Reflecting on 1917, Part I

As we move through the centenary of the First World War, it is important to reflect back on the events of 1917. 100 years ago, the Great War shook the world physically and figuratively. This conflict brought irreversible changes to our world. For Canada, the Great War still has lasting legacies, and the major events of 1917 helped to shape the Canada of today.

One of several plaques made by our museum for St. Albert’s First World War participants. This plaque honours John Hugh Kennedy who was killed in action at Vimy Ridge.

Canada played an important role in the battles of 1917, especially at Vimy Ridge, Hill 70, and Passchendaele. At Vimy Ridge, for the first time, all four divisions of the Canadian Expeditionary Force fought together as a unified army. This newly unified force achieved what other Allied forces could not: the capture of Vimy Ridge. Canada emerged as a force to be reckoned with on the world stage. While loyal to the British Empire, it was at Vimy that Canada stepped from the shadow of Britain. Was it fate that the Battle of Vimy Ridge occurred just two months shy of Canada’s 50th birthday?

Map showing the area of operations of the First Canadian Motor Machine Gun Brigade in March 1918. Towns covered by action of the 1st C.M.M.G. bde are underlined. Commanded by Brigadier-General Raymond Brutinel, this brigade was also heavily involved at Vimy and Passchendaele. (Brigadier-General Raymond Brutinel fonds, Musée Héritage Museum, 2014.22.103.)

Vimy Ridge was a very hard-won victory, but Passchendaele was worse! Relieving battle-weary ANZACs and other Commonwealth troops, the Canadians came to Flanders high on the elation of their recent victory. Elation turned to anguish as the Canadians dug in, battling the Germans tooth and nail. For Canadians, the Passchendaele Campaign began with Battle of Hill 70. The Canadians launched attacks near Lens, forcing a large part of the German Army away from beleaguered British Empire troops struggling to take Passchendaele. The Hill 70 victory cost the Canadians 9,000 casualties.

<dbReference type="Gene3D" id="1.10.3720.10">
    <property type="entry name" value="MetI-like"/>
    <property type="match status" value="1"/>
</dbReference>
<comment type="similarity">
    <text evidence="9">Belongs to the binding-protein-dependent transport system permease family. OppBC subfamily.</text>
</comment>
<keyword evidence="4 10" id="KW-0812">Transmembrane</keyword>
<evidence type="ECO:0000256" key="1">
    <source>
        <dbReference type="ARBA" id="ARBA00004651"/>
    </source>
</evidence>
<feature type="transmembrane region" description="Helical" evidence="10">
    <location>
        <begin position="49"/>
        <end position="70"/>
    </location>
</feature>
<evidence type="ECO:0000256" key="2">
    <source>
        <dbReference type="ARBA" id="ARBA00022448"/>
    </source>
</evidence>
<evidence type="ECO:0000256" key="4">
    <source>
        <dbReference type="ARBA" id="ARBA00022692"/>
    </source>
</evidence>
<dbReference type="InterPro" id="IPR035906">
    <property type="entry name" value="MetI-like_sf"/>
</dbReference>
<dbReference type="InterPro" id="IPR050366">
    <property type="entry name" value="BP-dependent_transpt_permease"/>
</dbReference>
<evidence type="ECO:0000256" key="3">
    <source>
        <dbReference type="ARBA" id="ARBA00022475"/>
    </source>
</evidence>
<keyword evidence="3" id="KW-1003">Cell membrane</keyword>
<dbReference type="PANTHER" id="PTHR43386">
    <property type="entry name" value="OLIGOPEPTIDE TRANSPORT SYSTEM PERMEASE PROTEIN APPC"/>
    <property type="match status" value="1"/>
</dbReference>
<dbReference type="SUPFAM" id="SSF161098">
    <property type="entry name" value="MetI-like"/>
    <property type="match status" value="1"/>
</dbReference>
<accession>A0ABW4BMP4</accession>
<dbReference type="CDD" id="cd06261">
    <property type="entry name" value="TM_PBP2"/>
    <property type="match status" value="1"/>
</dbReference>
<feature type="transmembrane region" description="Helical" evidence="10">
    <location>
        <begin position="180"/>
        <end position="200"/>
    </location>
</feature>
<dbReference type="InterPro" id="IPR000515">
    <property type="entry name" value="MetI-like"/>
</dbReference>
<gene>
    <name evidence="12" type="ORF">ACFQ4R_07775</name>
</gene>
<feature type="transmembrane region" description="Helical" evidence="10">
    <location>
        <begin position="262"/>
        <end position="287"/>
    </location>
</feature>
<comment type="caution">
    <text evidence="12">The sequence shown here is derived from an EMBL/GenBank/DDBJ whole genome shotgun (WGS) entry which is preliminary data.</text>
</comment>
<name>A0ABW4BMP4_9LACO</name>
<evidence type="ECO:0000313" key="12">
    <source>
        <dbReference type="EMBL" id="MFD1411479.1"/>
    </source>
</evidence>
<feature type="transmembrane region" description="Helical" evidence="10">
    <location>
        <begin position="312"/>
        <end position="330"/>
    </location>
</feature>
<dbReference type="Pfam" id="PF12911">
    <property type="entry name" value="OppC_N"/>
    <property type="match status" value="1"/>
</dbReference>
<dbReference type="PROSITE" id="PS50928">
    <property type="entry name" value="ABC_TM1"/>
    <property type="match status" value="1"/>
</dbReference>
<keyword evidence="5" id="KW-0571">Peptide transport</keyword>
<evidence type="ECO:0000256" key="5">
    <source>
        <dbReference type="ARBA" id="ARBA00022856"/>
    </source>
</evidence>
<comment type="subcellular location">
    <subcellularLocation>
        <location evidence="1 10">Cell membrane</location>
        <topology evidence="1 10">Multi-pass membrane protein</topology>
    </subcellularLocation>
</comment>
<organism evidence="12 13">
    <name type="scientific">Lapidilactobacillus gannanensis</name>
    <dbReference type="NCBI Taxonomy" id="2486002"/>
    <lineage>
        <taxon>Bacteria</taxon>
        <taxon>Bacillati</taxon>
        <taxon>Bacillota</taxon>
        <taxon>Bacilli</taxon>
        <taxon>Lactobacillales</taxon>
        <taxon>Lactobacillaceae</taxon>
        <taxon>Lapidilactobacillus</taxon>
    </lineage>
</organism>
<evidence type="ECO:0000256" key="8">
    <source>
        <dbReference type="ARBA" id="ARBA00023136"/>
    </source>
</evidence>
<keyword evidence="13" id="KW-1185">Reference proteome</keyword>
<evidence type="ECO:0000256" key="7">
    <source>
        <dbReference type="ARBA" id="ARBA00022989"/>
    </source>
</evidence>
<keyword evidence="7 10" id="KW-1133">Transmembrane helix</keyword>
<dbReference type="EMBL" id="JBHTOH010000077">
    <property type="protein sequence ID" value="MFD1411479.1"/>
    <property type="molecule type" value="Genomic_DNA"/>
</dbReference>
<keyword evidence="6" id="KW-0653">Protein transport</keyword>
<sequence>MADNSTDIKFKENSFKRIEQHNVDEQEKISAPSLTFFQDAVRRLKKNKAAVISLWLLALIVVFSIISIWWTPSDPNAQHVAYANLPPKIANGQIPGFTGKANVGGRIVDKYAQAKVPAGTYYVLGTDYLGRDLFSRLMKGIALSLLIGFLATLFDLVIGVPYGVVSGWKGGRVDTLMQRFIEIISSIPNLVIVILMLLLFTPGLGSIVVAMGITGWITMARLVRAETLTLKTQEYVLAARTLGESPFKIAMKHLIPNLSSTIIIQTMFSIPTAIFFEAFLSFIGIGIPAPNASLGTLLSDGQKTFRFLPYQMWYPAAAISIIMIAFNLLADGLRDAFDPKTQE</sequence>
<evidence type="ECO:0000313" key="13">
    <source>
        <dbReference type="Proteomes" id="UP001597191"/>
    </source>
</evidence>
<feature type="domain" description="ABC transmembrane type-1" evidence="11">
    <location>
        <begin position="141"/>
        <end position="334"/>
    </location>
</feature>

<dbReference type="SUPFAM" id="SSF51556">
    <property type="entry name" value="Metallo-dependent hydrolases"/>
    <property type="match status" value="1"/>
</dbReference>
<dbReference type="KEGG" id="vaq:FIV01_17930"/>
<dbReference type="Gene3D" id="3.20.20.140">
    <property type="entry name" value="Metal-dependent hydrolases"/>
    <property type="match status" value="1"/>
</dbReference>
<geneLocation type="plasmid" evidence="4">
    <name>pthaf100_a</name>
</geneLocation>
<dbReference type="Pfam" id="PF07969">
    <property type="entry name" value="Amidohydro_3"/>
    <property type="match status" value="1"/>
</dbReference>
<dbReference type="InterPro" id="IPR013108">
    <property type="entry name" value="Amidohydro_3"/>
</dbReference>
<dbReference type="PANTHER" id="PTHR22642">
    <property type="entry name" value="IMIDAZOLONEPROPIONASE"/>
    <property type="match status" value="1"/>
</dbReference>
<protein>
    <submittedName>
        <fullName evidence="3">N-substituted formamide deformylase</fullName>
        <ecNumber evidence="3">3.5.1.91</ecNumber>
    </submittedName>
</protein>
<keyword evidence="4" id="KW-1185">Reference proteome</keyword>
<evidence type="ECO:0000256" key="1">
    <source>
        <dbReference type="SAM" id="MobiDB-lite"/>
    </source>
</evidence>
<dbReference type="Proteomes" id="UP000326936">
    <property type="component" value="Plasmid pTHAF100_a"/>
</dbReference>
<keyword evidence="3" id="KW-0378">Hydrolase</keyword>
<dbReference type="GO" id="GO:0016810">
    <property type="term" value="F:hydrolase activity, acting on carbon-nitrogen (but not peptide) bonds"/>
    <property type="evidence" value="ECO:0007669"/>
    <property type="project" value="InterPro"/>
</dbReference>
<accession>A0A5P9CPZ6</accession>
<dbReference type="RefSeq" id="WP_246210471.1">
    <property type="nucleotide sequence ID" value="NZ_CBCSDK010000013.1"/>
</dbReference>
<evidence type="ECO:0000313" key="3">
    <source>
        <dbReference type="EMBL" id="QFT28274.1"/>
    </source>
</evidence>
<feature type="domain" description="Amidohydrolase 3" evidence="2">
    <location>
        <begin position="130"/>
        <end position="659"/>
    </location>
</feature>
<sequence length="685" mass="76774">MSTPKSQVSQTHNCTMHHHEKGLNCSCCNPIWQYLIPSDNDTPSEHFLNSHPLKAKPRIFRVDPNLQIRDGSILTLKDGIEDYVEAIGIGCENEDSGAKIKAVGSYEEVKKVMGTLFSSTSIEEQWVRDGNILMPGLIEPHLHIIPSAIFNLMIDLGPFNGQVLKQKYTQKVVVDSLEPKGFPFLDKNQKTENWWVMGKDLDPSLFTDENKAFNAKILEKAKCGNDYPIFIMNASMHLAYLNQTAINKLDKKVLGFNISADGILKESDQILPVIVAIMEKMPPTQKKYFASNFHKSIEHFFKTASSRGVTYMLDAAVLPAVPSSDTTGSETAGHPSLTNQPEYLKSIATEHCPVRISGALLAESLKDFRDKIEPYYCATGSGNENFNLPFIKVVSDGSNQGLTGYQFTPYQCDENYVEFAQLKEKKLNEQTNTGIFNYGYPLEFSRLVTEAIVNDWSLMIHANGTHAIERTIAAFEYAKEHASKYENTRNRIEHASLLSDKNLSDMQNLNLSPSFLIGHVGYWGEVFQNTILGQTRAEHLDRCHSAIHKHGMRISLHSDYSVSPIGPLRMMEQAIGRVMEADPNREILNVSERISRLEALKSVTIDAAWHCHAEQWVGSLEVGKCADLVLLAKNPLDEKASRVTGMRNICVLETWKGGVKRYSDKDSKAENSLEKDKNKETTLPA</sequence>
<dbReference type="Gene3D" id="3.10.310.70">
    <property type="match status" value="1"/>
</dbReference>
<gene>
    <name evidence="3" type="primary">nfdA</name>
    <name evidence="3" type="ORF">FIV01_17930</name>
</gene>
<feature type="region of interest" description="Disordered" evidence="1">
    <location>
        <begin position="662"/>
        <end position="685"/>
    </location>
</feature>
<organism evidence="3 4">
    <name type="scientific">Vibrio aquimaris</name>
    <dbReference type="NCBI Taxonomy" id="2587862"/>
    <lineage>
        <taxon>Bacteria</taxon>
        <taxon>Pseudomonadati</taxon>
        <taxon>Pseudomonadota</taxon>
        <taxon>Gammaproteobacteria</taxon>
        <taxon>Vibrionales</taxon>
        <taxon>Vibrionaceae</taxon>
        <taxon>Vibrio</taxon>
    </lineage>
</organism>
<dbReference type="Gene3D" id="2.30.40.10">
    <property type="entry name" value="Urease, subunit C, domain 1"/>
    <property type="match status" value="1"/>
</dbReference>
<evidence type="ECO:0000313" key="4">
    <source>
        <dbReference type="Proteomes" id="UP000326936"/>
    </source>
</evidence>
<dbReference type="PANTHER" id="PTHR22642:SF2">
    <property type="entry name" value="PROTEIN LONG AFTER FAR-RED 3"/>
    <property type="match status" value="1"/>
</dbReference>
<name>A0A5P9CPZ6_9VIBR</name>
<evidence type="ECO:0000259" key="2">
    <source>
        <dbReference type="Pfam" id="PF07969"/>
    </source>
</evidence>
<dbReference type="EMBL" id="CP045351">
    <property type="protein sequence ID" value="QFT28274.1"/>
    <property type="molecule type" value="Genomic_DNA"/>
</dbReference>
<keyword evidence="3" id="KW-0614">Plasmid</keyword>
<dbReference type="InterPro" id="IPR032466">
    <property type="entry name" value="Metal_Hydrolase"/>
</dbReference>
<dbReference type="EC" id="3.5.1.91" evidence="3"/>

They then moved north to join the fighting at Passchendaele. To picture the most horrific scenes of trench warfare, one need look no further than the muddy, bloody quagmire of Passchendaele. Victory was achieved, but only after horrendous losses (16,000 Canadian casualties alone). Prime Minister Borden vowed to the British that not another soldier would ship from Canada if the war continued as such. The Passchendaele Campaign, perhaps even more than Vimy Ridge, helped to forge a Canadian identity separate from Britain.

An armoured vehicle from the 1st Canadian Motor Machine Gun Brigade, [1914-1919], Brigadier-General Raymond Brutinel fonds, Musée Héritage Museum, 2014.22.09.

We must remember all of the servicemen and women who served and those who died for Canada during the war. It was their grit, gallantry, and sacrifice that helped to forge the Canadian nation that we know and love today.